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Portfolio > Asset Managers

Strategist Warns of Dot-Com Era ‘Bull Trap’ in Ark Fund

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What You Need to Know

  • JPMorgan Chase & Co.’s Shawn Quigg says a second half increase in bond yields could trigger declines in the ARKK ETF.
  • He argues that the recent big drop in Treasury yields is temporary and will be reversed.
  • Quigg recommends investors buy ARKK October $105 put options.

Cathie Wood’s flagship ETF is showing many of the bubble-like traits seen in growth-based funds in 2000 and investors should consider betting against it with options, according to JPMorgan Chase & Co.’s Shawn Quigg.

The derivatives strategist reckons a second-half increase in Treasury yields could trigger declines for the ARK Innovation exchange-traded fund (ticker ARKK), which is up about 19% since mid-May.

“Enter the bull trap reversal,” Quigg wrote in a Thursday note to clients. “A looming rise in yields could be a catalyst to accelerate ARKK shares lower, in addition to the continued outperformance of large staple-tech stocks over disruptive-tech stocks, and pressing ARKK into the capitulation phase.”

The 10-year U.S. Treasury yield has fallen more than 40 basis points to about 1.32% from a recent peak at the end of March, helping spur the rebound for ARKK. Quigg argues that’s a technical move, set to be undone as the reopening trade reasserts itself in the rest of the year.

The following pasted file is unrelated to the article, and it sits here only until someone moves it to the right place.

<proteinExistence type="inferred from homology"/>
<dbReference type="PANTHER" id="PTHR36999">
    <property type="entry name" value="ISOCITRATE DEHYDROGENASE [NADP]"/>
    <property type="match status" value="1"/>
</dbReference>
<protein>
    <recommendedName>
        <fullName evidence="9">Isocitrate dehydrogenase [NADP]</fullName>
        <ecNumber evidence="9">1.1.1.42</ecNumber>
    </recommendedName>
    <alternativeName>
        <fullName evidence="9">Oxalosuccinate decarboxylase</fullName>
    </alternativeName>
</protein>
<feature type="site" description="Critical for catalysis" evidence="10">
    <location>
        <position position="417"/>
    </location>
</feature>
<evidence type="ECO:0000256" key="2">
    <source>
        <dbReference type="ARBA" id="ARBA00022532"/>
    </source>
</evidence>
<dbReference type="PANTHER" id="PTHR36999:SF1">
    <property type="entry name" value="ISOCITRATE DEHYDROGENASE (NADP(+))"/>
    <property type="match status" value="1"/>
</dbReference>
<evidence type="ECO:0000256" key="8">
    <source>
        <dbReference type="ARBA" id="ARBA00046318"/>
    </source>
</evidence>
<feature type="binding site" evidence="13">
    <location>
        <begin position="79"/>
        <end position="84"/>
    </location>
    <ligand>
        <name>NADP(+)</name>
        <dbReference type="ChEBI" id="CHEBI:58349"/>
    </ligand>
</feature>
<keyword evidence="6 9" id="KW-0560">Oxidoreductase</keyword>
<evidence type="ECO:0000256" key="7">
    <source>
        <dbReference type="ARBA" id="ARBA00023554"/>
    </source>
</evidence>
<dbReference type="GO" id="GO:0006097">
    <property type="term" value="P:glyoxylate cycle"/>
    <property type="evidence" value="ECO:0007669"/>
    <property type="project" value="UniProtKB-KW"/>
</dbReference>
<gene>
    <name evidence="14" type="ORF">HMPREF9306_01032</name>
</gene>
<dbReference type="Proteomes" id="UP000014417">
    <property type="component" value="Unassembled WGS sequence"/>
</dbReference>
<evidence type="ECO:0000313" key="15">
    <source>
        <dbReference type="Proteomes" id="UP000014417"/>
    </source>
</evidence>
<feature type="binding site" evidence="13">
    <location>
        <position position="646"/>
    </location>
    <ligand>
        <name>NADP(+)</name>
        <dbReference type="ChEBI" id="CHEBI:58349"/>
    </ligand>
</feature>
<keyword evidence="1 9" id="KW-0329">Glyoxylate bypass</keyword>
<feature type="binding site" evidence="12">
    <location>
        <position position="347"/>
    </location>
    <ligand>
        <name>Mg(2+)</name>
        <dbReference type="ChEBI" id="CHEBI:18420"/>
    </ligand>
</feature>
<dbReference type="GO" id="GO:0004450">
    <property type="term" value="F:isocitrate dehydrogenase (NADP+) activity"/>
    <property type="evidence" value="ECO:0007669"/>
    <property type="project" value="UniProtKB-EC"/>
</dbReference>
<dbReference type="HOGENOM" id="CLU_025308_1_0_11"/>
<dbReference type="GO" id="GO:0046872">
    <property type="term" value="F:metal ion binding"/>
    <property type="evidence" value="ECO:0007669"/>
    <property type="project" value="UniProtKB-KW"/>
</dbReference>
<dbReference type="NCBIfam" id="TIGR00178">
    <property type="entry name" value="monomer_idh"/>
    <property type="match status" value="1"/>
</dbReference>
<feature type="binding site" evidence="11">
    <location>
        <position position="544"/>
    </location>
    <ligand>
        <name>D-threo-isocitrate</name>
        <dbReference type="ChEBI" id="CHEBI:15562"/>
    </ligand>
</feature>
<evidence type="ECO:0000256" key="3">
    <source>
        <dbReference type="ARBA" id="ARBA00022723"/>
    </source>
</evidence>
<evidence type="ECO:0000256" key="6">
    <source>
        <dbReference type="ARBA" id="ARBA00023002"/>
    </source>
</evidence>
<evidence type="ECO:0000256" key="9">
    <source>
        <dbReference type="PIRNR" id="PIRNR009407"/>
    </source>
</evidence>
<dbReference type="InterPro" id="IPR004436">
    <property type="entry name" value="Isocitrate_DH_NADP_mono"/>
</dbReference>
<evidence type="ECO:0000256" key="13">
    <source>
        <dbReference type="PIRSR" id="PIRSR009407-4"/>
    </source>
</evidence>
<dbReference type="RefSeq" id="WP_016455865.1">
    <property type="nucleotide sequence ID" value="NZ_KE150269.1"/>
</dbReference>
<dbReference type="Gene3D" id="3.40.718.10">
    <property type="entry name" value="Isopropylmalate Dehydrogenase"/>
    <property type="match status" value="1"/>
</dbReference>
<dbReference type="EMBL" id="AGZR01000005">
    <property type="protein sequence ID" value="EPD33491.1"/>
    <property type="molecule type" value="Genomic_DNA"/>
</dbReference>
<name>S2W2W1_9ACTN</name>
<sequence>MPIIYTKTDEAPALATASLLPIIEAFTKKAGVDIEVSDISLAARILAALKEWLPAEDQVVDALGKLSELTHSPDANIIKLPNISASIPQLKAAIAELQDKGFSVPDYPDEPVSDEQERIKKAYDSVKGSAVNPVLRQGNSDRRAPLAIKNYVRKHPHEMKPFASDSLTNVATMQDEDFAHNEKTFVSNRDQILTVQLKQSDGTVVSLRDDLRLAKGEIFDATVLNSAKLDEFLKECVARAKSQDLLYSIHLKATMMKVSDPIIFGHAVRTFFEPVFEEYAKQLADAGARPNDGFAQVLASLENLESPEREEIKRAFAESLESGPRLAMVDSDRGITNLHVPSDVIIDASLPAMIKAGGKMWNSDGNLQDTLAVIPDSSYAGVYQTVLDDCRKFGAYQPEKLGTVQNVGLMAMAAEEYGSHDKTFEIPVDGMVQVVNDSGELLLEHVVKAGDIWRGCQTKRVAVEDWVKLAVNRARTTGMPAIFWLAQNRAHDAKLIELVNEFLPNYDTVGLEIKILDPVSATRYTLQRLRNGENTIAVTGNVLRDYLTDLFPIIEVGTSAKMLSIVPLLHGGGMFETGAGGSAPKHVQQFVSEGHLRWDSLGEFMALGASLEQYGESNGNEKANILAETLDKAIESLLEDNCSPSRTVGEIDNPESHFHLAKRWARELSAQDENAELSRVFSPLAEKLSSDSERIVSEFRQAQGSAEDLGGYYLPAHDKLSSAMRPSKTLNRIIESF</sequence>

Wood’s Ark Investment Management enjoyed a stellar start to 2021 propelled by gains in sectors such as electric vehicles, biotech and cryptocurrencies, as well as advances in stocks that benefited from the stay-at-home trade.

But many of those themes faltered, and the firm’s main ETF fell more than 35% from mid-February through mid-May.

JPMorgan expects cyclical and value assets to outperform amid the ongoing recovery and reopening from the pandemic.

Value stocks just had their worst month versus growth counterparts in two decades, but the firm’s strategists see that as a pause in a rally that’s set to resume.

Quigg recommends investors buy ARKK October $105 puts — the strike price about 11% below the ETF’s closing level on Wednesday — to take advantage of implied volatility that remains low even amid “the potential for shares to enter a broader capitulation phase,” he wrote.

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